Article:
The throwdown continues with Coulson citing international and U.S. research:

. . . moving from our current monopoly school system to a free and competitive education marketplace would shift the bell curve of academic achievement significantly to the right, raising the mean achievement substantially above its current level.

I can’t believe this is the best we can do.

Public Forum profiles five bad schools that got much, much better after restructuring in Breaking the Habit of Low Performance.


Help wanted: BA not required

Jobseekers shouldn’t need a bachelor’s degree, writes Charles Murray in the New York Times.

Here’s a suggested battle cry, to be repeated in every speech on the subject: “It’s what you can do that should count when you apply for a job, not where you learned to do it.”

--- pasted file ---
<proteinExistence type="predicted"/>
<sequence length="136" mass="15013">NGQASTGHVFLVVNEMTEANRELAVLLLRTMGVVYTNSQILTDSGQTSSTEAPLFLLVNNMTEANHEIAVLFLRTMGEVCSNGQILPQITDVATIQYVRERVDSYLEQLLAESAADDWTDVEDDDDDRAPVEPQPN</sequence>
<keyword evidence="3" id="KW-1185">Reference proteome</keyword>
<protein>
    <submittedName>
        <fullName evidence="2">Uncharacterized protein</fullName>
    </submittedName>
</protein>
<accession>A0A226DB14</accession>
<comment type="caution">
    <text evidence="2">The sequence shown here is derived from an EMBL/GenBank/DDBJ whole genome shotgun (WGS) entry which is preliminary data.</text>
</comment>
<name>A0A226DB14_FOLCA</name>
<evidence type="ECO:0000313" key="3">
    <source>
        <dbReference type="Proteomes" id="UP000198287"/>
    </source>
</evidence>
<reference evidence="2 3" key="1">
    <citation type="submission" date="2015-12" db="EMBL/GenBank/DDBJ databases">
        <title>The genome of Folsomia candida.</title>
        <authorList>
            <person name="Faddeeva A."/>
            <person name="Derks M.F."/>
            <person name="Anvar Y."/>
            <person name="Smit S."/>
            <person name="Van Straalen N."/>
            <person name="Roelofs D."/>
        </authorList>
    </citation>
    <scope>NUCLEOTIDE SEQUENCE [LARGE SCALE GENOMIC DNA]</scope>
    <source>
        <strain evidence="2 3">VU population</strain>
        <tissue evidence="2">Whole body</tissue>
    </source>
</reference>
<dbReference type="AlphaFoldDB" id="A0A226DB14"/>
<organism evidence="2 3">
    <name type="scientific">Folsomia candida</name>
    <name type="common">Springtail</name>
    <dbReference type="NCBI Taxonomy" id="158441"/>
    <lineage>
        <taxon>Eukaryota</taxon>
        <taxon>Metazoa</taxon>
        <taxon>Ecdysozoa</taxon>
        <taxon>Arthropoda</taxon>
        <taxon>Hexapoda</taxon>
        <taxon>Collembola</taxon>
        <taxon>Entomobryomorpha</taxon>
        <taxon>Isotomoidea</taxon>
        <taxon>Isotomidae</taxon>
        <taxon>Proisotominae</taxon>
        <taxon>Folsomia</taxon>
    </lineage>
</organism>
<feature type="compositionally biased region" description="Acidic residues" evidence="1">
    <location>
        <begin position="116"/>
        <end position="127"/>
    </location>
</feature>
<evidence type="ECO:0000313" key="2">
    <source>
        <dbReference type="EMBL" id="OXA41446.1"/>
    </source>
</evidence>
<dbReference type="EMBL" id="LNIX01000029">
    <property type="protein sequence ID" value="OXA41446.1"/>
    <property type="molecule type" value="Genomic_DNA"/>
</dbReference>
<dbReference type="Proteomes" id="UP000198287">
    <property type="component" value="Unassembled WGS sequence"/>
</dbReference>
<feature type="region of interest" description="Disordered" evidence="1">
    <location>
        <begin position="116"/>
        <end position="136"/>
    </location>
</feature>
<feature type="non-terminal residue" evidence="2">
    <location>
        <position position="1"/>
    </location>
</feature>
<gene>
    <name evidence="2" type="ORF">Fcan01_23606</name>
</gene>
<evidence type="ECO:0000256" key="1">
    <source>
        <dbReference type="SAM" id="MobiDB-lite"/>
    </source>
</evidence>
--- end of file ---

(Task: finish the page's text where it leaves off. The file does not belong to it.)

Murray wants to see tests of vocational skills replace years in college.

The residential college leading to a bachelor’s degree at the end of four years works fine for the children of parents who have plenty of money. It works fine for top students from all backgrounds who are drawn toward academics. But most 18-year-olds are not from families with plenty of money, not top students, and not drawn toward academics. They want to learn how to get a satisfying job that also pays well. That almost always means education beyond high school, but it need not mean four years on a campus, nor cost a small fortune. It need not mean getting a bachelor’s degree.

Students should be encouraged to seek a liberal education for its own sake, not as a job qualification, he writes.

Of course, Murray thinks that most people aren’t smart enough to earn a meaningful bachelor’s degree. I think it’s more a question of preparation than brainpower.  But it’s certainly true that years of schooling — lower or higher — are a very imperfect indicator of competence. Years ago, I worked with a smart, literate woman who turned out to be a high school drop-out. (She listed her high school on her resume, but never claimed to have earned a diploma.) She read books.